Saturday, January 17, 2015

Poem: Ode to David Simpson

 I stumbled upon an article about the poet David Simpson, who, along with his twin brother, Dan, was born premature and blind. David is an excellent poet and was the Montgomery County Poet Laureate in 2007.

I was shocked to learn that he's been diagnosed with ALS.

David Simpson is a common name. Will the poet please stand up?

Read this post David wrote about his singing and his professional organ playing.

From a blog post,

Dave pulled the microphone closer to him and began by saying, “As most of you in this room already know, about a year ago I was diagnosed with ALS.”   We did know.  Despite having a lost some of the vivacity and strength of vocal inflection characteristic of his readings, Dave read in a clear voice that reached everyone’s ears.  After reading half a dozen poems, he would need to stop and catch his breath taking drinks of water from the bottle that Ona handed him.

David is always surrounded by a retinue of fans, just as when I first met him at Barnes & Noble. I saw him a couple other times. Certainly for the Poet Laureate Award Ceremony at Arcadia College.

I met his mother at that time. She had just remarried. She was about 80 years old. She's a religious person. Dunno about David or his brother, Dan. 

Saw him at a poetry reading at the Elkins Park Library. We hugged and I'm sure I told him "I love you." Because I do!

I sent him an email but it bounced.

Martha and Carly, from my Writer's Group, gave me good feedback for the poem I wrote for him.

Wonder why I want it to reach him?


Remember those Sunday mornings we would spend together
on the phone?
I’d met you once at the Barnes and Noble and asked you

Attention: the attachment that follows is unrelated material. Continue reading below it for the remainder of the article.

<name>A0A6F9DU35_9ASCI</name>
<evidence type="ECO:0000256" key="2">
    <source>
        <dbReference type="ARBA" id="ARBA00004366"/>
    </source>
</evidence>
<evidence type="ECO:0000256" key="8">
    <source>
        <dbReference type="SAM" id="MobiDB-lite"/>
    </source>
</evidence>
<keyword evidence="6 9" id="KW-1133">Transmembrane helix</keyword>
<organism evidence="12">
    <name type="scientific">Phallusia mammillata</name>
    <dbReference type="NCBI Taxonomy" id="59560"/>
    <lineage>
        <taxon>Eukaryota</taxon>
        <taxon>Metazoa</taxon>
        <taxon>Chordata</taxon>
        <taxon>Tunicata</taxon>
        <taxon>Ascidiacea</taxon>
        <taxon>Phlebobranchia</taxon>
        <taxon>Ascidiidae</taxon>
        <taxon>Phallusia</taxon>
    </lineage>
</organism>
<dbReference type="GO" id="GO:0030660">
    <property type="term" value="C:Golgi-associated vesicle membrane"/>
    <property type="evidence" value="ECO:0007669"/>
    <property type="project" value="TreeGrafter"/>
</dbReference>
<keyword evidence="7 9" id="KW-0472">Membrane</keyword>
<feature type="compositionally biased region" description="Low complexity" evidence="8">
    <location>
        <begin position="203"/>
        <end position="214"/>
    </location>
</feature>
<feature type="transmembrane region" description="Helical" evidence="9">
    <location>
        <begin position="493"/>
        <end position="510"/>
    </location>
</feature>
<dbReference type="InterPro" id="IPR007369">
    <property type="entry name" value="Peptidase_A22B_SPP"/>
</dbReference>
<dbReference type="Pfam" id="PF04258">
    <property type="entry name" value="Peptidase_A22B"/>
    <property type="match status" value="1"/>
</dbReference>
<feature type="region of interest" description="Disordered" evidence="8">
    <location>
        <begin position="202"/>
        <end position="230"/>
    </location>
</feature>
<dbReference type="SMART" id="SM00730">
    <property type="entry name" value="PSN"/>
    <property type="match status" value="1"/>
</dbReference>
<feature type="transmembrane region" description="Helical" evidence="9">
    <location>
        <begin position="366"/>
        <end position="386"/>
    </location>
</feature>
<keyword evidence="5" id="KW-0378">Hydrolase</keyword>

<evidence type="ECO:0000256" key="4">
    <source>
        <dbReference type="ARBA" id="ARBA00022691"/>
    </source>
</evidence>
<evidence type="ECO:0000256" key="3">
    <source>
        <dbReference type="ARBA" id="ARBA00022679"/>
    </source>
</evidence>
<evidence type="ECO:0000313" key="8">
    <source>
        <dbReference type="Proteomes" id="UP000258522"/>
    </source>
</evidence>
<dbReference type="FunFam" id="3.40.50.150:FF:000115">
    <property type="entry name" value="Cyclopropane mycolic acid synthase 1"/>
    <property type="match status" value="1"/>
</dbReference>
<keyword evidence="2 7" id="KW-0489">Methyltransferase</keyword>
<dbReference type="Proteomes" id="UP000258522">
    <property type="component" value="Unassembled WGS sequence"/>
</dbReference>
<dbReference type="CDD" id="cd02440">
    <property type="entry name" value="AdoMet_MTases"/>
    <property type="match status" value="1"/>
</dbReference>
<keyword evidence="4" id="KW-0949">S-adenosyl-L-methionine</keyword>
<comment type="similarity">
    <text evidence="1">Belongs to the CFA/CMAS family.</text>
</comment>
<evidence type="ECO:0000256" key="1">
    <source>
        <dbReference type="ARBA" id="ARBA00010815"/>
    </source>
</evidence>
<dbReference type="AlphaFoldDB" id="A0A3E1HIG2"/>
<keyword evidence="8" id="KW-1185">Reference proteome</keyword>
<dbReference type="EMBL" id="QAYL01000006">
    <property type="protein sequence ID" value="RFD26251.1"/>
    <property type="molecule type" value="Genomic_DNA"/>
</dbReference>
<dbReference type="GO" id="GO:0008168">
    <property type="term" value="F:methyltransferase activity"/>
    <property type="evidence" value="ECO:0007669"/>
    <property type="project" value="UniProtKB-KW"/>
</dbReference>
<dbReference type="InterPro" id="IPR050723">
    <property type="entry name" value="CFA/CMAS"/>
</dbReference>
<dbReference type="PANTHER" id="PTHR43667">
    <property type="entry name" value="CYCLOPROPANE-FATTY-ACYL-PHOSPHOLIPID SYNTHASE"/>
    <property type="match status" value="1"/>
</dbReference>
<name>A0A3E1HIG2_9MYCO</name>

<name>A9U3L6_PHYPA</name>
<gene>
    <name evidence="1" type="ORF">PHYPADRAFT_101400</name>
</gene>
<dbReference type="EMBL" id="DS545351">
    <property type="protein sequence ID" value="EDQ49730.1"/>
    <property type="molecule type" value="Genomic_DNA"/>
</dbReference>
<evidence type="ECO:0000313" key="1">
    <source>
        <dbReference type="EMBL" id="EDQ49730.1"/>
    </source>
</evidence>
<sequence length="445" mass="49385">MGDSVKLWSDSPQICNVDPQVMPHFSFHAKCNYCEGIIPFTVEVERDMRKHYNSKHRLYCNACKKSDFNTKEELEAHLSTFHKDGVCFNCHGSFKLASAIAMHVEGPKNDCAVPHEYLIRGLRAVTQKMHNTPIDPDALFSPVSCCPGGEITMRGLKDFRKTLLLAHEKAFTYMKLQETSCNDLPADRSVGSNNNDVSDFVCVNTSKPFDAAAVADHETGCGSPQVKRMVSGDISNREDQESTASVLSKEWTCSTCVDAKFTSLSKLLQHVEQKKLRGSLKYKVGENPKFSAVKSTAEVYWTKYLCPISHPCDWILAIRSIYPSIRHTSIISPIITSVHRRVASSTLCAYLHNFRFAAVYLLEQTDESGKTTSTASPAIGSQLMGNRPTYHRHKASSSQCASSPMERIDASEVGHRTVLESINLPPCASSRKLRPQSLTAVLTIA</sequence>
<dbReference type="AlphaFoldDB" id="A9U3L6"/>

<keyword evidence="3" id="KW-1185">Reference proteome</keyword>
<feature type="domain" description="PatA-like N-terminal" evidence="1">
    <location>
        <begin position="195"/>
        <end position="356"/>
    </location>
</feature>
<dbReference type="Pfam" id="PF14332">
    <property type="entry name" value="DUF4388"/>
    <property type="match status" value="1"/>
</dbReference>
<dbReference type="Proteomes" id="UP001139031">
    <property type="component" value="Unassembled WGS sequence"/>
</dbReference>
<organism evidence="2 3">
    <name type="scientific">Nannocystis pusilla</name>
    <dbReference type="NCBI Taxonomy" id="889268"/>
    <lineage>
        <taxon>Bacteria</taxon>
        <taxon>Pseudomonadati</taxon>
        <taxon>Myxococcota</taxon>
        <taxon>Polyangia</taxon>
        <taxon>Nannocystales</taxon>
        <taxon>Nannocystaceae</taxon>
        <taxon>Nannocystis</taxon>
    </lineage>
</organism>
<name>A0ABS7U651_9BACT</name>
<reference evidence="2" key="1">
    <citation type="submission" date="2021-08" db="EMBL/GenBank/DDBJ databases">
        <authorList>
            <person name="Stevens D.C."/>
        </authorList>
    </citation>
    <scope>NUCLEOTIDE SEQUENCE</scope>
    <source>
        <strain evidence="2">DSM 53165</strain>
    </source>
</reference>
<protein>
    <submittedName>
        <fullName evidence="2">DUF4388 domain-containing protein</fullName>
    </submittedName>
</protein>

to be my Homer, blind poet that you are, never to see
the beauty of your own long graying ponytail
or the gray in your pebbled King Lear eyes.

I saw you and loved you immediately, immensely,
your court crowded round, you the
Nestor in Achilles’ tent.

You were a student of Sharon Olds and
taught me the phrase, “You’ve got to kill
off your darlings.”

Do you remember, David, the poem I wrote called
“White Eyelet Cover” about a comforter I bought
at a garage sale, and used that very day.
I am not afraid of germs. It smelled like bleach.
In my poem, I casually mention I change my
fitted sheets once every three months –
a line that aroused your interest.

You and I were on the clock, my time, a wind-up kitchen timer I
set on the carpet next to my poetry and cup of coffee,
the porcelain cup a gift from a manic-depressive named Sue, your gift
the sound of your voice, murmuring as the swell of
ocean waves at Cape May.

Later when I said it was our last phone date, you asked
"Was it anything I did?"
"No," I said. "I just can't afford you anymore."
And killed you off, my darling. 

And now, a fellow poet tells me you’ve found a girl. I’m happy
for you, David, a fifty-year-old man who never had babies.
The world, you told me, is not made for the blind.

Can you imagine the kind of love a blind poet would make? The laying
on of hands. The immense sighs.

A postscript attends this ode. I have learned, poet Simpson,
you have just married, and have been diagnosed with one of the
dread diseases of our age.

Use your time well. Know that after you’re gone, your memory
will remain firm as my backyard maple whose leaves are
scattered across the lawn.  

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